Opposition must learn from past mistakes
By Eddie Zvinonzwa
Charles Maurice de Talleyrand’s remarks on the behaviour of the Bourbon monarchy after their restoration following their ouster during the French Revolution seem to aptly apply to opposition politics in Zimbabwe.
Talleyrand is famously quoted after the first fall of Napoleon Bonaparte in 1814 and restoration of the French monarchy under Louis XVIII.
He felt they had “learnt nothing” about why one of their predecessors had been the only French king (Louis VI) ever executed at the start of the French Revolution and they “had forgotten nothing” about their appalling conduct which had helped to spark the revolution in the first place.
After going into the trenches against Zanu PF around the turn of the millennium, one would have thought Zimbabwean opposition political parties, especially the Morgan Tsvangirai-led MDC, were now well aware of the ruling party’s modus operandi as Zimbabwe inches towards yet another election in 2018.
Indeed they seem to “have learnt nothing and forgotten nothing”. The five years they spent in a shaky unity government with President Robert Mugabe, Tsvangirai’s MDC — together with the smaller faction led by Welshman Ncube — failed to take advantage of their time in the unity government to fight for key reforms they are now clamouring for.
Zanu PF is very good at its game and has all these years been working to perfect their modus operandi. There is no denying that they are very good at ambushing their rivals and current goings-on point to the fact that Mugabe may proclaim election dates earlier than expected.
It is obviously very difficult to tell what Mugabe is going to do next but perhaps what is playing out seems to be fears over his health and age.
Keen observers of Zimbabwe’s political trends seem to point to the fact that Africa’s oldest leader, and the only one Zimbabweans have known since independence from the British, may want to contest the elections and then hand over power to his preferred successor after the 2018 polls.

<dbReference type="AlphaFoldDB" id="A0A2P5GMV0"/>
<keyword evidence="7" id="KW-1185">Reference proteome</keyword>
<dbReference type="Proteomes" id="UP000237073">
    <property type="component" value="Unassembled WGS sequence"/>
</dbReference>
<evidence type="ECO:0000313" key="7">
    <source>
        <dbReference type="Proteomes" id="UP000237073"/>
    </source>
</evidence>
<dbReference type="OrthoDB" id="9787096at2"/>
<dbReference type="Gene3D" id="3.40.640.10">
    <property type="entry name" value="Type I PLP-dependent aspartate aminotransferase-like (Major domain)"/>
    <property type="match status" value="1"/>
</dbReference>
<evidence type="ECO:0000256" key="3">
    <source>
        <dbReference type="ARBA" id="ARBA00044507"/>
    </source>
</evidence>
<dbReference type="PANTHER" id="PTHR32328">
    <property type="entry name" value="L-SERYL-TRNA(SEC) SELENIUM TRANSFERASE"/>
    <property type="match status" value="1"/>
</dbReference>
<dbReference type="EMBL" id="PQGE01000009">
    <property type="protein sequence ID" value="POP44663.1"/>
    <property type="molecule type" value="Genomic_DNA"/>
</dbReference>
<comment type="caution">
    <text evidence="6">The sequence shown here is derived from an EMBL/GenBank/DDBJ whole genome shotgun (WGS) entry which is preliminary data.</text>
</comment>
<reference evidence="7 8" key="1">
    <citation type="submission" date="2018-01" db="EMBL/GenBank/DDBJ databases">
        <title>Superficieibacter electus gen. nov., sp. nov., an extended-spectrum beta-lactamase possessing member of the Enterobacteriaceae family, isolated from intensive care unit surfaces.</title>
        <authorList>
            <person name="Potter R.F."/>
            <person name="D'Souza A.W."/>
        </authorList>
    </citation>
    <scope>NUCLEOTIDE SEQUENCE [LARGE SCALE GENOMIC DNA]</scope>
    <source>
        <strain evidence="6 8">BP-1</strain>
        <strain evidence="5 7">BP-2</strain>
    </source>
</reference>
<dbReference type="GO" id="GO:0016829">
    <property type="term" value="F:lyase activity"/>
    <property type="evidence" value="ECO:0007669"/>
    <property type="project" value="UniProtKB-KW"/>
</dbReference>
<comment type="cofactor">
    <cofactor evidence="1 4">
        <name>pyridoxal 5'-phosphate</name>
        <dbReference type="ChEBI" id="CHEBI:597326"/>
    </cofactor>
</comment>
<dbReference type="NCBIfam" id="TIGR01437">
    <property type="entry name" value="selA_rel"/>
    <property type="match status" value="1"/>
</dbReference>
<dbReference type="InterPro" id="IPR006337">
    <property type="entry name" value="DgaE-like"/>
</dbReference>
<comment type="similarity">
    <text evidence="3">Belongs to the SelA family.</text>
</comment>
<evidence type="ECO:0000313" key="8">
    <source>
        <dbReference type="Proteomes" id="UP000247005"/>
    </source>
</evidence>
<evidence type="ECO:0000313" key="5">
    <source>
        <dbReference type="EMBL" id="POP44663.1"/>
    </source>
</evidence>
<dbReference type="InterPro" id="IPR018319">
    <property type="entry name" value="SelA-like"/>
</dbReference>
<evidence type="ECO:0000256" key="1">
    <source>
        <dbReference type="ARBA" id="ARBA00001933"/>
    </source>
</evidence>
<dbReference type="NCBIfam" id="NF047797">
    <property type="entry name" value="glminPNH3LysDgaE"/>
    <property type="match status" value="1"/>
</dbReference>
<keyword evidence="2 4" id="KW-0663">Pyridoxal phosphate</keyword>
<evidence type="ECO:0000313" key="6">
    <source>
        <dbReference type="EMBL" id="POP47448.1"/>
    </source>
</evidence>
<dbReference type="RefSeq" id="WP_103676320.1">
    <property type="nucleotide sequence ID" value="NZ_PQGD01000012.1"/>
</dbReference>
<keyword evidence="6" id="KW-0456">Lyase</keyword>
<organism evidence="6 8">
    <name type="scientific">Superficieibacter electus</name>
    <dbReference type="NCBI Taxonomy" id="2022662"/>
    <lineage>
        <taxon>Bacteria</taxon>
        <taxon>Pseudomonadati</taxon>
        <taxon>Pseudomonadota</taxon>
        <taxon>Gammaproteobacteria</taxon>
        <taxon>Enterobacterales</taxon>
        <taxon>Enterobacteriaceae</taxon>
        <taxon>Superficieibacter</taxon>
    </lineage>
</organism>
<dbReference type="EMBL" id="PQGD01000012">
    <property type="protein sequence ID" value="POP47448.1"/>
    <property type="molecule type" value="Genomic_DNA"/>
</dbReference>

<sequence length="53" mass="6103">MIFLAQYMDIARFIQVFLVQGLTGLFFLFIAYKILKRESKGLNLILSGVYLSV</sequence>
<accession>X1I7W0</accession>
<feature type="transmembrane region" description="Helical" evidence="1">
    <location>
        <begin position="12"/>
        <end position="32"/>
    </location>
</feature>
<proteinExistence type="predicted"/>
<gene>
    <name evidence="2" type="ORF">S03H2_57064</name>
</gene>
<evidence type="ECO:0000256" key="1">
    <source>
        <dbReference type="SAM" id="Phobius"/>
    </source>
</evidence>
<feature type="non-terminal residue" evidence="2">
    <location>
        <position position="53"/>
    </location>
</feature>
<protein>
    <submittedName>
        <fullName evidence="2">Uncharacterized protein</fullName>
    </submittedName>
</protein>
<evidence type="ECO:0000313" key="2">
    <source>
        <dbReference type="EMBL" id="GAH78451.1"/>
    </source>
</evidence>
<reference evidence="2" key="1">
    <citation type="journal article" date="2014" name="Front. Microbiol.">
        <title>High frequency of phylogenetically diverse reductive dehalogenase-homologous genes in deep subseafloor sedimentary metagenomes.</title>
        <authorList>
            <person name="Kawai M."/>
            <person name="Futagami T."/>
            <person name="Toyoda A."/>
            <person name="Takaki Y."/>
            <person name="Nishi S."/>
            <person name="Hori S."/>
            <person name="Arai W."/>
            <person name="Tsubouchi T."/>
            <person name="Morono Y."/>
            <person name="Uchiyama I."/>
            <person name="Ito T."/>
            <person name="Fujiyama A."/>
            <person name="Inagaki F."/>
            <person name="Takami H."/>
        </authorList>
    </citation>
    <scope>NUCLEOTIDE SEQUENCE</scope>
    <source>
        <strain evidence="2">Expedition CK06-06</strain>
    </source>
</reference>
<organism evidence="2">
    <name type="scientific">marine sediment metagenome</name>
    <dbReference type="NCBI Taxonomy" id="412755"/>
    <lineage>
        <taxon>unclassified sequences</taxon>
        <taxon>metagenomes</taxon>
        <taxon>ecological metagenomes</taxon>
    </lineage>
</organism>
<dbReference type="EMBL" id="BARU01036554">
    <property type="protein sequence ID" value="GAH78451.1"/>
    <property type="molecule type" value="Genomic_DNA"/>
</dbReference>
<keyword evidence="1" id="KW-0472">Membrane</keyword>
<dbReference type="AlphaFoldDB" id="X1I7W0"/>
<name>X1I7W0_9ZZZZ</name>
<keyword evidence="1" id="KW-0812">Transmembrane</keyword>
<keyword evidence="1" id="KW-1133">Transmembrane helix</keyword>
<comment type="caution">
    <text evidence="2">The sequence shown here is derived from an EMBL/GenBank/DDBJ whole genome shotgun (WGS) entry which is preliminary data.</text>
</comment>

This can only be guaranteed if he continues playing one faction against the other between, on the one hand, the Generation 40 — fronted by Jonathan Moyo, Saviour Kasukuwere and Mugabe’s nephew, Patrick Zhuwao — who are rabidly opposed to Vice President Emmerson Mnangagwa taking over the reins from Mugabe and Team Lacoste who prefer to have the Midlands godfather post-Mugabe.
Today, Zanu PF seems to enjoy the haggling in opposition parties over who should lead the mooted grand coalition with the two main players, Tsvangirai and former Vice President Joice Mujuru apparently signalling different intentions.
Perhaps what the opposition might have been doing now is to reach out to the electorate selling their ideas so that come 2018, they can claim a victory that has been elusive since 2000.
Economic conditions in the country, meanwhile, reflect a tired Zanu PF that has run out of ideas to turn around the fortunes of the country, which has hopped from one crisis to the other over the past 37 years.
This could have provided the opposition with pertinent campaign cards.
However, they do not seem to be thinking along those lines as they spent valuable time seeking electoral reforms they have been told may not come at all.
Mugabe has a clear advantage over the opposition — the power of incumbency — which allows him access to State apparatus as well as resources. There is no way he will implement reforms that will give the opposition leverage to elbow him out of power.
The opposition must accurately read the political barometer and possibly even come up with scenarios Zanu PF may want try out.
Victory in elections can only be ensured through winning over the voters, a phenomenon the MDC and its colleagues in the opposition do not seem to accept.
Opposition politicians must wake up and smell the coffee. Daily News